My husband had a dream last night that we were traveling in a foreign country. We examined a wall covered in illustrations and marveled at how humans had been doing this for thousands of years. I pulled something political out of my bag, stuck it to the wall, grabbed his hand and walked away, urging him not to look back.
As I think about what I scribbled on paper this morning and now type onto my computer screen, I wonder if he might be slightly prophetic. Except for one thing: I’m not walking away. I’m engaging in a conversation so many of us want to have, should be having.
On Friday morning, feeling heartbroken about another terrible week in my home country, I used the hashtag “#alllivesmater” from my personal Twitter account. I was promptly trolled by someone who blocked me from reading any of her tweets and then was gently educated – in true Canadian fashion – by a follower about why that hashtag is polarizing and ignorant. Where I may have been coming from a position of “please stop killing each other” I understand now I was belittling marginalized communities whose lives seemingly don’t matter and haven’t mattered in North American society. I apologized on Twitter and have spent the last 48 hours educating myself on how I can lend my voice to be part of the solution rather than an obvious part of the problem.
I come from a position of privilege for many reasons. As I wrote in a personal Facebook post last year, I have a lot of legislation and activists to thank for the privileges I enjoy as a white woman (however long they may have taken):
So how do I use this privilege to help? How can I help indigenous, black, and other marginalized communities in Canada where I now live? How can I do the same for those in the U.S. where I no longer live? How do we get fired up and stay fired up rather than adopting a “this too shall pass” attitude when it doesn’t pass for those living it every single day?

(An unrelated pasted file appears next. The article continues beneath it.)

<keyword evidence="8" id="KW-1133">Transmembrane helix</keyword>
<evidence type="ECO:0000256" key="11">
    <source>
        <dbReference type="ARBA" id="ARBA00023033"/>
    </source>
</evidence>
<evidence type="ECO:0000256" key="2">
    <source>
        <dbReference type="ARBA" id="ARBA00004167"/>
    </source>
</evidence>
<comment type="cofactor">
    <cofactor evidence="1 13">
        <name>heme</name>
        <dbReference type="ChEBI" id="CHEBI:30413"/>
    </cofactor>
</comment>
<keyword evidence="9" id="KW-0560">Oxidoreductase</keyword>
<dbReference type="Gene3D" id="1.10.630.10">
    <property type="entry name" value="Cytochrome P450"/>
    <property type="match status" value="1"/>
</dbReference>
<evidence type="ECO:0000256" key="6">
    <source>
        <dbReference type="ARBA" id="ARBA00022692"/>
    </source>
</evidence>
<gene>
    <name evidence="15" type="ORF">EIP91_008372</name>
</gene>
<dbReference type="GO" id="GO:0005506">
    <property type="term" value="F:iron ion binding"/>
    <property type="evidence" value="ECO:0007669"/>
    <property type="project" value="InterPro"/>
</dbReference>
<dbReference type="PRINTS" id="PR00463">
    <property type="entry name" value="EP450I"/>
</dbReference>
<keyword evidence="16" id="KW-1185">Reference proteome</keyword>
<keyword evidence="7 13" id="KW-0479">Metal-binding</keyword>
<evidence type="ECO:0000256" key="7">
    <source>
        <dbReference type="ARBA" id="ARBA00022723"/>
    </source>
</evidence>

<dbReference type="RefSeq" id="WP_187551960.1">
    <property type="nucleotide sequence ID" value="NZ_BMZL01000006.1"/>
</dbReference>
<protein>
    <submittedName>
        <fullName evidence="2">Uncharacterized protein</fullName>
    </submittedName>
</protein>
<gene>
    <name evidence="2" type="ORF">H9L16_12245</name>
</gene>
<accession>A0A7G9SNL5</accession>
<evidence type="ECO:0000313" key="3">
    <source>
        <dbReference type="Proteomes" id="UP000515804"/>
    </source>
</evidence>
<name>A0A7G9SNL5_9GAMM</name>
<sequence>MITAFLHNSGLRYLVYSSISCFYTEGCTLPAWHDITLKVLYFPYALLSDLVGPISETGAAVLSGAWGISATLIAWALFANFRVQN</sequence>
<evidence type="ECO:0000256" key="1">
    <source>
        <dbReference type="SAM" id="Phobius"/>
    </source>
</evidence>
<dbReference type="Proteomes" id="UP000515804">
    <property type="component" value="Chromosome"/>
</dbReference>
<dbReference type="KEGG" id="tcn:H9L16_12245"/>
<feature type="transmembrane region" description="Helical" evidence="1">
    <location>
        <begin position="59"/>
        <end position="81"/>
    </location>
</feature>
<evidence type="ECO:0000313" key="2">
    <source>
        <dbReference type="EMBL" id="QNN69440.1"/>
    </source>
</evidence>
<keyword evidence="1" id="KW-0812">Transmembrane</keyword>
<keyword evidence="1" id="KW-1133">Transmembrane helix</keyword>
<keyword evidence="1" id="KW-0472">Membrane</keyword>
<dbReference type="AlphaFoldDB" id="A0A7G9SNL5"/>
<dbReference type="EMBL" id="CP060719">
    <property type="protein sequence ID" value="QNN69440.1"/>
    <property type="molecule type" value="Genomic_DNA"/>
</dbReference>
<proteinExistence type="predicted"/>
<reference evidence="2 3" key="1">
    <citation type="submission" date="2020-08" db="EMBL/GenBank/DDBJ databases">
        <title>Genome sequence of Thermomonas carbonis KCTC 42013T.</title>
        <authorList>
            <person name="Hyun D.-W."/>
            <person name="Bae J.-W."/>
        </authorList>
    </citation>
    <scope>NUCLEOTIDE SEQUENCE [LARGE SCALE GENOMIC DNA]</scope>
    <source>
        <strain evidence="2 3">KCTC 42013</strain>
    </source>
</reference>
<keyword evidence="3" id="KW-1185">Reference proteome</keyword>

I start where I always do: I read. Here are a few pieces I read last night, along with each piece’s comments:
- “I, Racist” by John Metta (thanks, Martin, for posting this on Facebook)
- “I, Racist, Sexist” by bexkerr (linked by John Metta in the comments of his post)
- “This is what white people can do to support #blacklivesmatter” by Sally Kohn (stumbled upon this Washington Post piece while on Twitter)
- “How Black Lives Matter co-founder Janaya Khan sees Canada” by Zane Schwarts for Maclean’s (thanks, Ken, for posting this one on Facebook)
I could go on. I was reading online for the better part of 6 hours last night.
This morning I started journaling, writing, to understand what I think, to borrow and paraphrase from Joan Didion and Flannery O’Connor. It’s less that I don’t know what I think – racism in all of its forms is wrong. It’s more I write to understand how I feel about what I think, how I benefit from institutionalized -isms, what makes me uncomfortable about acknowledging that, brainstorming how I can do better.
And then here’s the part where I really feel inadequate: action. I started looking into the plight of the Pikangikum First Nations community after a canoe trip in Woodland Caribou Provincial Park and a conversation with the owner of Red Lake Outfitters. I gave up when my inquiries were met with silence. How cowardly on my part. I don’t want to be uncomfortable with conversations, strong feelings, arguments, action. And while I don’t want to be vague about what my actions this week, next month, five years from now will be to effect change, I don’t have concrete answers yet. All I’m doing today is acknowledging my part in the problem and starting my piece of the dialogue about what happens next.
My comments are off because of the sheer amount of spam trying to sell me sunglasses. Please feel free to join my inadequate self and the conversation over on Facebook or Twitter.